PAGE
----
HL Deb 28 July 1898 vol 63 cc135-45

Amendment proposed— Page 21, line 9, after 'the,' insert 'expense of the.'"—(Lord Ashbourne.)

Question put.

Amendment agreed to.

Amendment proposed— Page 21, after line 21, insert as a new sub-section— Except with the consent of the Local Government Board the expenditure of any county council, district council, or board of guardians (as the case may be) shall not in any year after the passing of this Act exceed by more than, one-fourth the amount certified by the Local Government Board to have been the average expenditure in such county, district, or union (as the case may be) during the three years next before the passing of this Act in respect of the following items:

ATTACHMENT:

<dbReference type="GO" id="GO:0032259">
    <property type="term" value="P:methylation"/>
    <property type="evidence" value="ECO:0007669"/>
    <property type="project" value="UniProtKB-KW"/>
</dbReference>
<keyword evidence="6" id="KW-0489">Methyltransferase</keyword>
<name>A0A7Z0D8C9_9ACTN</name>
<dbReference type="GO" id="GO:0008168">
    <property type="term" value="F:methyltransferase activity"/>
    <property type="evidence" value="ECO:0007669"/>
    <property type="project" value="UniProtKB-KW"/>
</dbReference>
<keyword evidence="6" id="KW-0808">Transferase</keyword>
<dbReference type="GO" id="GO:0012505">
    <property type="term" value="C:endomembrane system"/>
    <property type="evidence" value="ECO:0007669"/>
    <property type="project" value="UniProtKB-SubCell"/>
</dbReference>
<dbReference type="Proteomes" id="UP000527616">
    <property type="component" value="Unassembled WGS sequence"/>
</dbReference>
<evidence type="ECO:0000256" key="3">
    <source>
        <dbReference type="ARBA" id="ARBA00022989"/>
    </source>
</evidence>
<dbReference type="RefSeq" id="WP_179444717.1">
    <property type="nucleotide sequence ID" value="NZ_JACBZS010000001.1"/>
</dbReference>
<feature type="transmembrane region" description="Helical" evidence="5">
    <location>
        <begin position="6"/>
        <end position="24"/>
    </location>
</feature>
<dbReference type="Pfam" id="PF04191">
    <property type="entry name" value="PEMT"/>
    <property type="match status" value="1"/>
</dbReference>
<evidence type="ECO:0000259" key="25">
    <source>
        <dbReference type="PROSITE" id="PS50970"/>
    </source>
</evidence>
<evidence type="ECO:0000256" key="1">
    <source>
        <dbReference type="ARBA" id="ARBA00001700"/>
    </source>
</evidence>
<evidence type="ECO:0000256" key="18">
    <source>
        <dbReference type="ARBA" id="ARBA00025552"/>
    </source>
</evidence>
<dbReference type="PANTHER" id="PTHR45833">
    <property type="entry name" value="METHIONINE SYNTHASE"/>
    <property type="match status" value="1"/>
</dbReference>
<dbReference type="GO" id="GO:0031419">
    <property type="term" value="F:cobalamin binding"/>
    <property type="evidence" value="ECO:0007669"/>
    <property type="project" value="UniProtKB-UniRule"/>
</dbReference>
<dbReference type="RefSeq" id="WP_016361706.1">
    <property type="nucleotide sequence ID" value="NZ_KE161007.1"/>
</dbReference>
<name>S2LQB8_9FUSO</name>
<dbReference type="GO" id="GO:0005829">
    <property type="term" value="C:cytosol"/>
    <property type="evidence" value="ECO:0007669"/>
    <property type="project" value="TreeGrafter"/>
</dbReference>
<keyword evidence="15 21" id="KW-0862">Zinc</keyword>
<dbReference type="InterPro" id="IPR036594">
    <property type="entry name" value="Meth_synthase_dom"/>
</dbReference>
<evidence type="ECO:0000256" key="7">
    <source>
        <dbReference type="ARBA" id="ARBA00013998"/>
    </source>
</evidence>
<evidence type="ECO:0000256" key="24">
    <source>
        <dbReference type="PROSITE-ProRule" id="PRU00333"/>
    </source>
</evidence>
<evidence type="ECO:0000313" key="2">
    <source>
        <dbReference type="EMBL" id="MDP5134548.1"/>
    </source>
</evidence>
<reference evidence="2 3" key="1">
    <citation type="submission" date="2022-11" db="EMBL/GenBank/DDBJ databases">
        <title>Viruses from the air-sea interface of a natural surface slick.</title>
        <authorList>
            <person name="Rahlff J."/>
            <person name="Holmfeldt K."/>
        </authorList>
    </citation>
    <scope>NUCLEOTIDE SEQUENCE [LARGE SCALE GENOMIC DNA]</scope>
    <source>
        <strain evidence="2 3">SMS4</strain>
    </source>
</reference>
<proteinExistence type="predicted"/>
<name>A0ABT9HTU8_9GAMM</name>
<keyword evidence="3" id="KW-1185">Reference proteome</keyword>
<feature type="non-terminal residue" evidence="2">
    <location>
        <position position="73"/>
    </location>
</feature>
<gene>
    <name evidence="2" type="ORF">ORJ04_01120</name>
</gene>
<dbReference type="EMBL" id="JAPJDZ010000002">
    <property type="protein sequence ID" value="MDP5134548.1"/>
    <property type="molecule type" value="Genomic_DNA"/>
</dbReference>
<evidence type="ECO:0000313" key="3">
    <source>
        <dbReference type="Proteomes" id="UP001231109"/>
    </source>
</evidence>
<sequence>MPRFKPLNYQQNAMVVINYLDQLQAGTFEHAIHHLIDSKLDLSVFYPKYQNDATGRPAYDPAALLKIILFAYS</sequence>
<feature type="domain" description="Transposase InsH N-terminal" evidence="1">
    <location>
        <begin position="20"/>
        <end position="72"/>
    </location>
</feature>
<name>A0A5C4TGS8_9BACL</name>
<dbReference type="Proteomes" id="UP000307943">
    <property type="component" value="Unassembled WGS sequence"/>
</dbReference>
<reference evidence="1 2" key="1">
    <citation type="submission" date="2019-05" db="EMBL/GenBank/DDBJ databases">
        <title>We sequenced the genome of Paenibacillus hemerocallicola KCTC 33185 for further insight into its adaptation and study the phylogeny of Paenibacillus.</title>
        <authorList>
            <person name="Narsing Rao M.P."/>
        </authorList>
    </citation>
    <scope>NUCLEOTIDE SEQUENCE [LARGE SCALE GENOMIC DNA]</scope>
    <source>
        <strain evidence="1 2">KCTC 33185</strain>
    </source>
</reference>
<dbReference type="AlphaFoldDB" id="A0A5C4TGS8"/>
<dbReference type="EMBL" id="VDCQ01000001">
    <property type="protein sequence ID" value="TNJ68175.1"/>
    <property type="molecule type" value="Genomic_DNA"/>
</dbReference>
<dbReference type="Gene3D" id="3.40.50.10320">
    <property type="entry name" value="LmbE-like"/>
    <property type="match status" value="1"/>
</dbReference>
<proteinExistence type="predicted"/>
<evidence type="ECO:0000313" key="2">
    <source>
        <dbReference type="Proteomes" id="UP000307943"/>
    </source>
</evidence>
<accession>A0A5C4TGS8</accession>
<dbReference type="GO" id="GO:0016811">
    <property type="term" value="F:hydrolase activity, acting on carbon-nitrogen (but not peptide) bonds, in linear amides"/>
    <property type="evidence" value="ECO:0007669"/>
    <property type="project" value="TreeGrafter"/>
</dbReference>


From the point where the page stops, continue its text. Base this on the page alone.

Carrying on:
1. "(a) Expenditure on outdoor relief;
  2. "(b) Expenditure under the Labourers Acts, 1883 to 1896;
  3. "(c) Expenditure in respect of any of the excluded charges specified in the first subsection of section fifty-six of this Act;
  4. "(d) Expenditure on industrial schools or on the maintenance of children therein. Provided always that no expenditure shall exceed any limit fixed in any existing Act in respect of the same."—(Lord Inchiquin.)